How might the aquaculture industry look ten years from now? And how would we want it to look?
These and many more questions will be considered by over 1000 delegates at the Skretting Australasian Aquaculture Conference 2012 (AA12) which formally commenced in Melbourne today, May 2.
With the theme “The Next Ten Years”, AA12 will provide a valuable opportunity for presentations from academia, researchers and industry, facilitating the meaningful exchange of information amongst the aquaculture and related industries and inspiring all participants to contribute to the future of the industry.
This international event, which takes place at the Melbourne Convention and Exhibition Centre, will also provide a forum for education, knowledge transfer, and development of new skills along with professional development of all sectors within the industry.
“The aquaculture industry faces many challenges but the industry has shown tremendous resilience and it is fantastic that so many people are willing to come together every two years to consider the sort of future they want for this increasingly important industry,” Conference Chair Pheroze Jungalwalla said.
“And at this year’s conference we will look ahead 10 years – this is really important because we all have a chance to help shape the sort of industry we want well into the future.”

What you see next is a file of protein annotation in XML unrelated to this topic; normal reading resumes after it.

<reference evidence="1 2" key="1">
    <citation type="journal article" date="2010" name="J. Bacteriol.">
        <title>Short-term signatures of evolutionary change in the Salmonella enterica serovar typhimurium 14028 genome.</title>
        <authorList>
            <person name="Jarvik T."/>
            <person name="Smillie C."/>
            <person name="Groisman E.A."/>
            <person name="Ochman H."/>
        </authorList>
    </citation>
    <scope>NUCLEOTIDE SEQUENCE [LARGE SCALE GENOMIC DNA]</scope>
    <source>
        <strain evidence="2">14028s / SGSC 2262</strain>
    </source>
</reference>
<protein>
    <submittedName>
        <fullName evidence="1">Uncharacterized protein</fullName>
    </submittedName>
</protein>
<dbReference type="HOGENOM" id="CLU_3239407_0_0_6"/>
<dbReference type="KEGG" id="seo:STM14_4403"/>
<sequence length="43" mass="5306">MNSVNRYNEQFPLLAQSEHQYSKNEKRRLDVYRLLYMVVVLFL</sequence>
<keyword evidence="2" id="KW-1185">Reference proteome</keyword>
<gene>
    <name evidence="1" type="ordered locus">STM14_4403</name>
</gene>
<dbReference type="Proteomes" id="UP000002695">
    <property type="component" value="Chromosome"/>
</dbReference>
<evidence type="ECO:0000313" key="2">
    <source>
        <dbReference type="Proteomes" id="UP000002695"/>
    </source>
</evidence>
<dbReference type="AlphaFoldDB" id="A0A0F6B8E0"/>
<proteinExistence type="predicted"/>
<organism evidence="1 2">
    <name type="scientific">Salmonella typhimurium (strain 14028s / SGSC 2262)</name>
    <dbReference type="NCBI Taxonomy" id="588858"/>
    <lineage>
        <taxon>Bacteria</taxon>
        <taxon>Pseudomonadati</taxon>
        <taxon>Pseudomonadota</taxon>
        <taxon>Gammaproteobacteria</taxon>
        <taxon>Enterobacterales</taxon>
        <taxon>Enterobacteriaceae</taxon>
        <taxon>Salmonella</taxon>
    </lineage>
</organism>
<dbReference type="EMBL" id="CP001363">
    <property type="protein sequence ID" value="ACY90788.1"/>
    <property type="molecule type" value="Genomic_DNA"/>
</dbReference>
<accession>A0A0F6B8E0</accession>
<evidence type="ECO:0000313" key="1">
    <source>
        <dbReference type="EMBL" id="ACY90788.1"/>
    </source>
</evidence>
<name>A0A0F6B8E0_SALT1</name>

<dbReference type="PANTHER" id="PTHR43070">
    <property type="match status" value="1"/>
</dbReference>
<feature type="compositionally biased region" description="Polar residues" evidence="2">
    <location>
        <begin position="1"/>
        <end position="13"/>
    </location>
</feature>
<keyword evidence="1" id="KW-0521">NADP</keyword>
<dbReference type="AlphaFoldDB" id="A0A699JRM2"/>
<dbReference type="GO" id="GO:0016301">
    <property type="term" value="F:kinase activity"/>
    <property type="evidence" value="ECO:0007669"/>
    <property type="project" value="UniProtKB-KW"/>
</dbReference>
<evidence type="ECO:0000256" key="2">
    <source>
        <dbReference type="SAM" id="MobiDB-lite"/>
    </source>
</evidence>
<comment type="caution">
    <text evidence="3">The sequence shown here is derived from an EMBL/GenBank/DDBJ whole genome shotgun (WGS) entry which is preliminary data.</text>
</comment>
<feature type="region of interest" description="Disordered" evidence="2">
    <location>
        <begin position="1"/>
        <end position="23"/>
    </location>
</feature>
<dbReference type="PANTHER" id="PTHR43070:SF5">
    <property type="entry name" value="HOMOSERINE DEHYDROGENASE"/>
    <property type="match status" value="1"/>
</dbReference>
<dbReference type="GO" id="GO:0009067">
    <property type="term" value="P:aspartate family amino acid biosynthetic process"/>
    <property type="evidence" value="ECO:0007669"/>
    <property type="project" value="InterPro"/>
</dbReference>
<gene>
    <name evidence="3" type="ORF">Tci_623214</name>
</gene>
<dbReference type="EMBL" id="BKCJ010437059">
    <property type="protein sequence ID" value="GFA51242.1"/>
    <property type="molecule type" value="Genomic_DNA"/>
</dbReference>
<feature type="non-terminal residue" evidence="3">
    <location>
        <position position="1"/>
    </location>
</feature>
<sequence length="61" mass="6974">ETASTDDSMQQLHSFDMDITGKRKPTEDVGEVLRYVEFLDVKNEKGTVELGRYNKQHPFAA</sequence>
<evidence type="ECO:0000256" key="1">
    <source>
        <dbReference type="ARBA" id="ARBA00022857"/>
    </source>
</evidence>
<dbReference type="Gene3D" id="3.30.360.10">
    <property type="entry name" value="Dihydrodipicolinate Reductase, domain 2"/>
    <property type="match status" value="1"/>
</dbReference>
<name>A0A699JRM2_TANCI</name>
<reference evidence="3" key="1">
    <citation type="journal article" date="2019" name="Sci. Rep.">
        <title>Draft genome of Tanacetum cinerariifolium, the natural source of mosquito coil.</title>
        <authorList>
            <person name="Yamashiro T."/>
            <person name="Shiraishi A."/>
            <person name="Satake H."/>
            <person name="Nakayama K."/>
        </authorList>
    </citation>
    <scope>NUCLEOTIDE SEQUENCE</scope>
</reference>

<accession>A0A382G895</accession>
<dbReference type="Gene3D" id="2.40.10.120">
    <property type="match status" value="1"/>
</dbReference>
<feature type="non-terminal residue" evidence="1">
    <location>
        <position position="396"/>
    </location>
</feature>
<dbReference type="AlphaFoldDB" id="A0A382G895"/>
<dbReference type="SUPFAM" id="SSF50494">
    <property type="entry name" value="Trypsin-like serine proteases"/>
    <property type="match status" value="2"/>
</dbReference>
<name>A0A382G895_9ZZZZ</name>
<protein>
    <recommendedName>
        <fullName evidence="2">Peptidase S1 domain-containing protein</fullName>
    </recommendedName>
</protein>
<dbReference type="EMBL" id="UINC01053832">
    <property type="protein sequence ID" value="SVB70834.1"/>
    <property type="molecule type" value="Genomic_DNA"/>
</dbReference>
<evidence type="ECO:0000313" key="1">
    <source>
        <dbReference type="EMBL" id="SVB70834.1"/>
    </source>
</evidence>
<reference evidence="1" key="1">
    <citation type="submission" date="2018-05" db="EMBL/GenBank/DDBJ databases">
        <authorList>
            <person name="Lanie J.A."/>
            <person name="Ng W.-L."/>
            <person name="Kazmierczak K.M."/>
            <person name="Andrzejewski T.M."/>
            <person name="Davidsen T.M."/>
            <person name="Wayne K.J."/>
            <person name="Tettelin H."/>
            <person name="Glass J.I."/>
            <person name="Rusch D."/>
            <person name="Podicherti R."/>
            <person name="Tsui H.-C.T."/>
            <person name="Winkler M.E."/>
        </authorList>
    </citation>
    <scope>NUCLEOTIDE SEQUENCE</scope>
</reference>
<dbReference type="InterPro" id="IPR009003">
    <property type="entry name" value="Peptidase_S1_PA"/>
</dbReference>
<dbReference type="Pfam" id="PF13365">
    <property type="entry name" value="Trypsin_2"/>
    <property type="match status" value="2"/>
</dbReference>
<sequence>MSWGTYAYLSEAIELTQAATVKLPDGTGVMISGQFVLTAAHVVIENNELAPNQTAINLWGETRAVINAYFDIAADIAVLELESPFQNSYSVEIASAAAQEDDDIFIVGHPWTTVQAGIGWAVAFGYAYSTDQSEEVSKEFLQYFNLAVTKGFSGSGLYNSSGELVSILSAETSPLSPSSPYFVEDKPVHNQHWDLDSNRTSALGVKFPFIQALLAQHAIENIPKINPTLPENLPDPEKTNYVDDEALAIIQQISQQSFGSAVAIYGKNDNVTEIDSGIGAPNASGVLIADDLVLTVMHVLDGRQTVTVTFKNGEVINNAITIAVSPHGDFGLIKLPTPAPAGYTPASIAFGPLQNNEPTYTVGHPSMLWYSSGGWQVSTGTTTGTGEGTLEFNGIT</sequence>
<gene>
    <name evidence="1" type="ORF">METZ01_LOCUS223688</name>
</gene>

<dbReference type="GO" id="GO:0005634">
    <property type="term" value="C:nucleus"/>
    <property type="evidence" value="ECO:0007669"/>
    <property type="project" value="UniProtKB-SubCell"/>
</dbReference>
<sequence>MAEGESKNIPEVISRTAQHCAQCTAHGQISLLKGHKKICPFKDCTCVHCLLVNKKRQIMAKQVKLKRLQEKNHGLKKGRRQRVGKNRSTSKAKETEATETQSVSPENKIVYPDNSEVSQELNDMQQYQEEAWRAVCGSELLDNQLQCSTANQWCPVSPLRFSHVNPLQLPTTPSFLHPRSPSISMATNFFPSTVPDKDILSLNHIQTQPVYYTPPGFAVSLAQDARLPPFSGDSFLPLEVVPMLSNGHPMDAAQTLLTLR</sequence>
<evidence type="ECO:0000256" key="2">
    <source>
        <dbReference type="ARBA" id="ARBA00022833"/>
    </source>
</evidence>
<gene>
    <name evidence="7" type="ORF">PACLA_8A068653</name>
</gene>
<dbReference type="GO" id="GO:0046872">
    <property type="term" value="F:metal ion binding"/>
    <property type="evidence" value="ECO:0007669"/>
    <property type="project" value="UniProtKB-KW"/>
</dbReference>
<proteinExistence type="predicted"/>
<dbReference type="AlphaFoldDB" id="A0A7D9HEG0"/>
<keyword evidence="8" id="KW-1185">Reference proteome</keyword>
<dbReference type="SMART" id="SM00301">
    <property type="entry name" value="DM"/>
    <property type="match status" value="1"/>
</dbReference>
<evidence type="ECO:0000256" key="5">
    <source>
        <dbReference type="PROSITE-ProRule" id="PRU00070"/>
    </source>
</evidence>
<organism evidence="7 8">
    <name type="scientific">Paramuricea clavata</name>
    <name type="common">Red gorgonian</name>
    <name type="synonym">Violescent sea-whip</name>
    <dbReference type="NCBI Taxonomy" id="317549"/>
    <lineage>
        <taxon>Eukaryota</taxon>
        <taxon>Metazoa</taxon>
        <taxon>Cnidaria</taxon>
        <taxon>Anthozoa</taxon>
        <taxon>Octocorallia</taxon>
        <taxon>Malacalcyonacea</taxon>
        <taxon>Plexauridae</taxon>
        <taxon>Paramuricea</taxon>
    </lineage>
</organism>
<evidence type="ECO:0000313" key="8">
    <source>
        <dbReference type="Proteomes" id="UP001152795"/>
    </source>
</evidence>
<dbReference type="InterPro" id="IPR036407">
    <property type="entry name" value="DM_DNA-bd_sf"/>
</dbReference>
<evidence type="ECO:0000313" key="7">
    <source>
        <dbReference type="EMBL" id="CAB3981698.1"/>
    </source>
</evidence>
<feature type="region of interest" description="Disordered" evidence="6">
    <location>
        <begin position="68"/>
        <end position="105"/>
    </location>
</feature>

“With aquaculture now making up around 50 per cent of global fish production, it is vital that we ensure it continues as an ecologically sustainable as well as a profitable industry,” said Mr Jungalwalla, who is also the Chair of Australia’s National Aquaculture Council.
Mr Jungalwalla said he was pleased to hear Victoria’s Minister for Agriculture and Food Security, Peter Walsh, speak on Monday in support of the aquaculture industry.
"Increased production of farmed seafood is good news for lovers of fresh and local product, and it's good news for regional communities because aquaculture employs people regionally," Mr Walsh said.
Since their inception, the biennial Australasian Aquaculture conferences have been organised on a joint venture basis between the Australian National Aquaculture Council and the World Aquaculture Society-Asia Pacific Chapter.
The establishment of this strong relationship recently secured the World Aquaculture Conference and Trade Show which will be held in Adelaide from 7 to 11 June 2014.
Among the many sessions at the conference, delegates will hear the very latest about finfish health and hatchery technologies; planning for sustainable aquaculture development; genetic breeding programs; new species for aquaculture; future feeds for crustaceans; and opportunities and threats to 11 June 2014.
Among the many sessions at the conference, delegates will hear the very latest about finfish health and hatchery technologies; planning for sustainable aquaculture development; genetic breeding programs; new species for aquaculture; future feeds for crustaceans; and opportunities and threats to aquaculture over the next 10 years.
Over the last weekend an AA12 aquaculture recirculation technology workshop considered new systems able to reduce water consumption by around 98 per cent which offer environmentally friendly solutions to the aquaculture industry.
While the conference concludes Friday 4 May, the AquaEd 2012 Training and Education Workshop will continue on 5 and 6 May.
Mr Jungalwalla thanked all delegates for their attendance as well as the many sponsors who have made the event possible.
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